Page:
Key words and phrases

In my blog; [#205] “No end in sight” I referenced the importance of a “new” condition for on line job applications. Specifically one condition imposed by employers is a hidden trigger for rejection called “key words or phrases” that automatically ends the interview on line if the applicant says the “wrong” thing. That’s right an applicant’s application can be terminated if these key words or phrases are used. One of my readers asked the logical question; what are these key words and there in lies the rub. These code words are designed to fit the individual company or recruiting organizations goals and objectives. They are also frequently designed to detect attitudinal trends in the applicants thinking process. This may seem like a reasonable condition at first glance but as my friends in New Jersey say “not so fast.” Applying for a job should not require the applicant to reveal social or political points of view; what does that have to do with how you perform your work?

Invasion of privacy aside here are examples of code words that can cost you, your friends or relatives the opportunity to even be considered for a job let alone actually getting one.

I must say some code words make sense and generally are not hidden. For example if you are applying for a job at the Post Office and a question is asked like; do you have a dog at home and you say you hate dogs, the interview might be over however that’s not what I’m talking about.

In one application it is required to answer the typical math question; if a train leaves Chicago at sixty miles an hour and another train leaves LA at forty five miles an hour when will they meet in Kansas City? If the applicant fails to answer this question he or she might be immediately eliminated from consideration and in most cases notified on line that he or she is no longer a candidate for that job. You might say what’s wrong with that and I would point out the job was for a shipping clerk in a warehouse that does not require any math. Why then would the recruiter/employer put this question in and the answer is that there may be other answers on the application that the employers didn’t like. Questions that might put the applicant in an undesirable category like; too old, past medical problems, political affiliations, social problems in high school or the military. These “other” issues might not be legal issues for rejection but still a concern to potential employers.

A white-collar application might contain a phrase like; as a manager you are required to settle a dispute between two lieutenants regarding a racial issue that erupted within their respective staffs. Who would you support under these circumstances? If the applicant answers that he or she would support whomever was correct or not take sides or be inclined to support a minority manager the applicant would be shutdown but probably not notified via the computer application. By the way the correct answer would be to turn it over to your personnel department.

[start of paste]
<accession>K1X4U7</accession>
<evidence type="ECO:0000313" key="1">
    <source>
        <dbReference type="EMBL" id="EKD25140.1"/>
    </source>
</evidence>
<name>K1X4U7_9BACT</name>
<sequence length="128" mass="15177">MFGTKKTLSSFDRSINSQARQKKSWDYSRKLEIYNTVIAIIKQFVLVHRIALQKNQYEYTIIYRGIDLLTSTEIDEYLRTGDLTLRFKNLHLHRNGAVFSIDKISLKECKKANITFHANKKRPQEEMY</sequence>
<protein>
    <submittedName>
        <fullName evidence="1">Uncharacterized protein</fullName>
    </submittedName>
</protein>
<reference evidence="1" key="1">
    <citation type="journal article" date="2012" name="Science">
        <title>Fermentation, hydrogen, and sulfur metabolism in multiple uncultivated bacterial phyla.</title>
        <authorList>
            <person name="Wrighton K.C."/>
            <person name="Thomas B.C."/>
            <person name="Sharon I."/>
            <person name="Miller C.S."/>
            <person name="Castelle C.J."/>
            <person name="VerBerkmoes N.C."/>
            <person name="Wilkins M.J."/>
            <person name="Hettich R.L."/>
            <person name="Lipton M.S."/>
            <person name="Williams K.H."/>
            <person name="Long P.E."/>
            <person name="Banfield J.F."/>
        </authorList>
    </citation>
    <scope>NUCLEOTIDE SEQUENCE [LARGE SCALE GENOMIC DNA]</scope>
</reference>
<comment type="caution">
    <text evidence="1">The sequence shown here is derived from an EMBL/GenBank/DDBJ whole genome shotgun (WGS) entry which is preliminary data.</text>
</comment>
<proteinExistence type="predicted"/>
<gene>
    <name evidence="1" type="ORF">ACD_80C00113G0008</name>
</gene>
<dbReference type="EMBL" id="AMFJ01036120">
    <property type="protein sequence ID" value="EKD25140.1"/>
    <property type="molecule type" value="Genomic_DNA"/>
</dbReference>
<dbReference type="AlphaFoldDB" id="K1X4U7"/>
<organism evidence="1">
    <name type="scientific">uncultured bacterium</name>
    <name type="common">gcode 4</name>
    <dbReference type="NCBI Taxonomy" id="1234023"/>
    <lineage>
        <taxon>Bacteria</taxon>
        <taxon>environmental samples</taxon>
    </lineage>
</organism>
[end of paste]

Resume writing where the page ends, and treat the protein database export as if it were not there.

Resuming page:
The application is for a fund raising job and a phrase is used; do you use and are you familiar with spread sheets? If the applicant says they are “familiar” with but don’t use spread sheets on a regular basis you could be eliminated and the job application could be terminated immediately. Mind you fund raising is a “personality” driven profession not an accounting driven role but failure of this question coupled with possible issues I outlined like age, medical history, etc might be reason for rejection.

In an application the statement is; you must be fluent in Outlook and if you say you are familiar with many computer applications and can make yourself fluent in Outlook it is a reason to reject your application.
Because the available jobs are low in number and demand is high there is no reason for companies to have to allow a learning curve with candidates for a job. Another computer related question is social media and if the applicant is not familiar with tweeter, facebook, Reedit, Pinterest, Care2, Cluster Flunk, Delicious and the list goes on they could be rejected. Failure to know all of these leading social network services could eliminate candidates from a job like media planning and buying in the advertising world.

I must point out that the recruitment agencies and companies paying for these employee applications keep these coded words and phrases very secret and they do change the words or phrases on a regular basis to avoid hackers attempting to beat the system. It should also be noted that some companies and recruiting agencies readily admit they use code words for acceptance or rejections but many others deny they use such tools. The facts are they are being used and they in many cases are totally unfair and cost you, your family or close friends job opportunities.

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